and one of the irony's of the Civil Rights Act of 1964 again
this ties in to one of the points I made earlier
was that ultimately that helped white owned businesses
and ended up hurting black owned businesses
and a case study of this particular dynamic
and this is an industry that I know a lot about
is the black insurance industry.
Now I asked you for a show of hands about the
Montgomery Bus Boycott and again I'm assuming
well everybody said you were familiar with that.
By another show of hands how many of you can name
three black owned insurance company's?
How many can name two
black owned insurance company's?
How many can name one
black owned insurance company?
Now quite frankly don't feel bad
about not raising you're hand
because this is a game that I play with my classes
and a game that I play in other presentations
and the response today is pretty much the response that I get
in a variety of venues and this in fact illustrates
this particular point I was making about
how the Civil Rights Act of 1964 among other things
hurt black owned business
and one of the tragedy's of this and this will hopefully
come clear to you in a few moments
is that when we talk about the history of black economic empowerment
black insurance company's represented the cornerstone
of black business in this country so again
if people don't even know
a campaign black owned insurance company or one company
literally you don't know anything about the history
of black business in this country.
But to fill in some of the blanks as a history professor again
just to tie in some of this knowledge
that indeed is very important when we talk about
black economic empowerment
both historically as well as today.
Now most of you I'm sure why you may not
be able to identify black owned insurance company's
are familiar with Prudential, Metropolitan Life
and some of the major giants in the industry.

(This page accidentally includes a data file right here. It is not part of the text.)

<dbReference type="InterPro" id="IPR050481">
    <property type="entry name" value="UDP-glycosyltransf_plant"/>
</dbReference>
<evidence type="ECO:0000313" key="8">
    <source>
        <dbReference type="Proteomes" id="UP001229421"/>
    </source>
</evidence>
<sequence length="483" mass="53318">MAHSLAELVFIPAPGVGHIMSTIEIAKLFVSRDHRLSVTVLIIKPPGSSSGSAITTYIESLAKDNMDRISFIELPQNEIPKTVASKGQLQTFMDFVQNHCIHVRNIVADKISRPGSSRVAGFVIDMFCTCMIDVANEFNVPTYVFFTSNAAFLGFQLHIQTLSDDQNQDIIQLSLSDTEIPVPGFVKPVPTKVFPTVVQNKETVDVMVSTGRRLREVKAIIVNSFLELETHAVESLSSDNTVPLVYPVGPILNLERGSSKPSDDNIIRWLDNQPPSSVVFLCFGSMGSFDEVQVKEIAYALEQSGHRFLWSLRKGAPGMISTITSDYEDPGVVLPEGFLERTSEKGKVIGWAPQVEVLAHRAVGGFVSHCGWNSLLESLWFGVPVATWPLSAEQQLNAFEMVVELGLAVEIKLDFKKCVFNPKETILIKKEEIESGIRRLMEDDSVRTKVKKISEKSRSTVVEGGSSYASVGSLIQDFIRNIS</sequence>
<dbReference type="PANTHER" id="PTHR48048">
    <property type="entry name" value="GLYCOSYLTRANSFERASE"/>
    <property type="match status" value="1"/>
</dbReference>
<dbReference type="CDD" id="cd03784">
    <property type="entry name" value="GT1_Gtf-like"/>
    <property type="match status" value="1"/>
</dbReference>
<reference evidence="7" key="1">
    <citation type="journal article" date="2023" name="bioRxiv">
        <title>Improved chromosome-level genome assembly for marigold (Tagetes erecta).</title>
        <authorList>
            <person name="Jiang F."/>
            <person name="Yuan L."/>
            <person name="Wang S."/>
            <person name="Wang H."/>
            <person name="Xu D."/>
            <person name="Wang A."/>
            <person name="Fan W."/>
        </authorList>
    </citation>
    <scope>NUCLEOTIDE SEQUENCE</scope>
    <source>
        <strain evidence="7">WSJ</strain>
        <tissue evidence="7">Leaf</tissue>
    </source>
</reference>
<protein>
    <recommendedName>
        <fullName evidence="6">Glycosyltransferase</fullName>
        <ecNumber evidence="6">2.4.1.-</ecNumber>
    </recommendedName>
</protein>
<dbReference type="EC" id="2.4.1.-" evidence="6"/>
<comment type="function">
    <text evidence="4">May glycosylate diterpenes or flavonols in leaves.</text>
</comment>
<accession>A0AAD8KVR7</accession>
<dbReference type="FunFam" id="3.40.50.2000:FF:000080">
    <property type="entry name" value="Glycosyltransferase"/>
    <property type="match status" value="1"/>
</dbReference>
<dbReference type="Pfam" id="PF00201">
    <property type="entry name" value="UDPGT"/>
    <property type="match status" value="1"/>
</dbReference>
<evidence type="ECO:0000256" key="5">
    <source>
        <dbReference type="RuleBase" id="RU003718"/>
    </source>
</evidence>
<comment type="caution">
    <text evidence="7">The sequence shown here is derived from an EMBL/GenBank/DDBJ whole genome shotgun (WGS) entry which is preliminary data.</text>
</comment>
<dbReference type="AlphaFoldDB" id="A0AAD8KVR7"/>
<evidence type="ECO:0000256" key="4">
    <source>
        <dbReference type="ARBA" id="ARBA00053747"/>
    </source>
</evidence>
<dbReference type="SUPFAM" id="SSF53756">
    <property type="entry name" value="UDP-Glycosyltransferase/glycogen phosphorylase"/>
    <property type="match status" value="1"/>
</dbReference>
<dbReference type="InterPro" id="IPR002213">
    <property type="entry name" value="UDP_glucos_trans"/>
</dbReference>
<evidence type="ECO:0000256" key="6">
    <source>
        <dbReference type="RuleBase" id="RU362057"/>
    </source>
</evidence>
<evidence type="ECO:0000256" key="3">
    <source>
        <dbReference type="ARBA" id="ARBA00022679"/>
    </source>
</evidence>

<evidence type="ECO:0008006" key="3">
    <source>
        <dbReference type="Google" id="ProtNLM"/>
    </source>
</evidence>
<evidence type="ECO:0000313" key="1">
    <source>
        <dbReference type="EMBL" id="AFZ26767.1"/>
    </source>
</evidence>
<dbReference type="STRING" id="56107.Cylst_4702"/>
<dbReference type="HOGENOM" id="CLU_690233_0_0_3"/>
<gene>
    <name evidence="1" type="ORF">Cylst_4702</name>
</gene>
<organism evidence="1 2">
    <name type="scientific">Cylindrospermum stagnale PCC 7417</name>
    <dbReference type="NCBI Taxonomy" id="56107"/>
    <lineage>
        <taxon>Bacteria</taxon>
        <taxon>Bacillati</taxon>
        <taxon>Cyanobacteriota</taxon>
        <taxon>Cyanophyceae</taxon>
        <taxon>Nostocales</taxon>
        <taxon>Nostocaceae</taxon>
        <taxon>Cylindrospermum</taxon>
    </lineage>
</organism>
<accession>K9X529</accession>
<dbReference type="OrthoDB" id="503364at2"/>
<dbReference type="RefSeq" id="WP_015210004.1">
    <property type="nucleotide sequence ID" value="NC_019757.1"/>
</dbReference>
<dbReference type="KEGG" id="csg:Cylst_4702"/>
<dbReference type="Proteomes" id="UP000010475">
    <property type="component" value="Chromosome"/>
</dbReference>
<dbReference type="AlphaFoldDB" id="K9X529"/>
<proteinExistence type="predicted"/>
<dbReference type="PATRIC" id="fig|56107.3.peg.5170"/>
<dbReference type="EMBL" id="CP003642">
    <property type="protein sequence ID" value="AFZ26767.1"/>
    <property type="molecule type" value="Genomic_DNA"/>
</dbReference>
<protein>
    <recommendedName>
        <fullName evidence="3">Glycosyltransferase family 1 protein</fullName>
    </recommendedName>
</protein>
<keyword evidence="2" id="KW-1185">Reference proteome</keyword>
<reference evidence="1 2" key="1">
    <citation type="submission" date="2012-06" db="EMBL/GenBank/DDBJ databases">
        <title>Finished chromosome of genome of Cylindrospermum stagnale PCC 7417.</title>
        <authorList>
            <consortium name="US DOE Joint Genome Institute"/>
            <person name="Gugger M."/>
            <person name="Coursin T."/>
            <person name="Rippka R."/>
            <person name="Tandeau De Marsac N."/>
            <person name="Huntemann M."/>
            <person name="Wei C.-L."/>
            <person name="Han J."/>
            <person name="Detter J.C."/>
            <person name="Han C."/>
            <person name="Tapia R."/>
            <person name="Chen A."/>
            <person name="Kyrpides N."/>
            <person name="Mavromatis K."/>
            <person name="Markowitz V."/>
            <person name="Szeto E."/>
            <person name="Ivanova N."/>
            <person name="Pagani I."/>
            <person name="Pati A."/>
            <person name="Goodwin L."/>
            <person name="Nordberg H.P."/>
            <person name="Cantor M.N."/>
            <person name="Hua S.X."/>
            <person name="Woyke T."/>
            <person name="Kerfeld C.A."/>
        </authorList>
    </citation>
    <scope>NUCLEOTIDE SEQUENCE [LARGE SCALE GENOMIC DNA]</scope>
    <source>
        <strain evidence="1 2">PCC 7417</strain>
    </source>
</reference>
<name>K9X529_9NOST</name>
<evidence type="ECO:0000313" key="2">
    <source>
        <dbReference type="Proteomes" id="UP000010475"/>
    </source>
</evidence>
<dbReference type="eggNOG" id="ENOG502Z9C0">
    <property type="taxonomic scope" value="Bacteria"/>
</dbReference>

Back following the Civil War is this would be sort of a classic manifestation
of how Jim Crow worked itself out in the business world
cause a lot of times we talk about Jim Crow
we think about in terms of public accommodations
people being denied access to restaurants
or being denied access to sitting in certain parts of trains or buses.
But there was another dynamic of Jim Crow that operated
in the business world now following the Civil War
when Metropolitan Life and Prudential were relatively
small start up company's
they insured African Americans the recently freed African American population
on a similar bases as their white counter parts.
Black people following the Civil War
could get the same amount of insurance
as their white counter parts for the same cost.
However, in the 1880's this began to change
in the 1880's we saw Metropolitan Life beginning to charge
African Americans more for insurance coverage
then their white counterparts
and by the 1890's we saw Prudential refusing to insure
black people altogether
and it was in this setting that we saw the emergence of
black own insurance company's
to in fact fill this very important nitch
and indeed as late as the 1950's excuse me 1960's
there were more than fifty
viable black insurance company's in this country.
Today, there are only four
and in fact when we look at
the four black insurance companies that are here
in fact in my latest book
[The Epilogue] sadly if you would pretty much presents
an obituary for the black insurance industry
again just to bring it current.
Black people on an annual base spend billions of dollars
on various forms of insurance yet for every dollar
that black people currently spend on insurance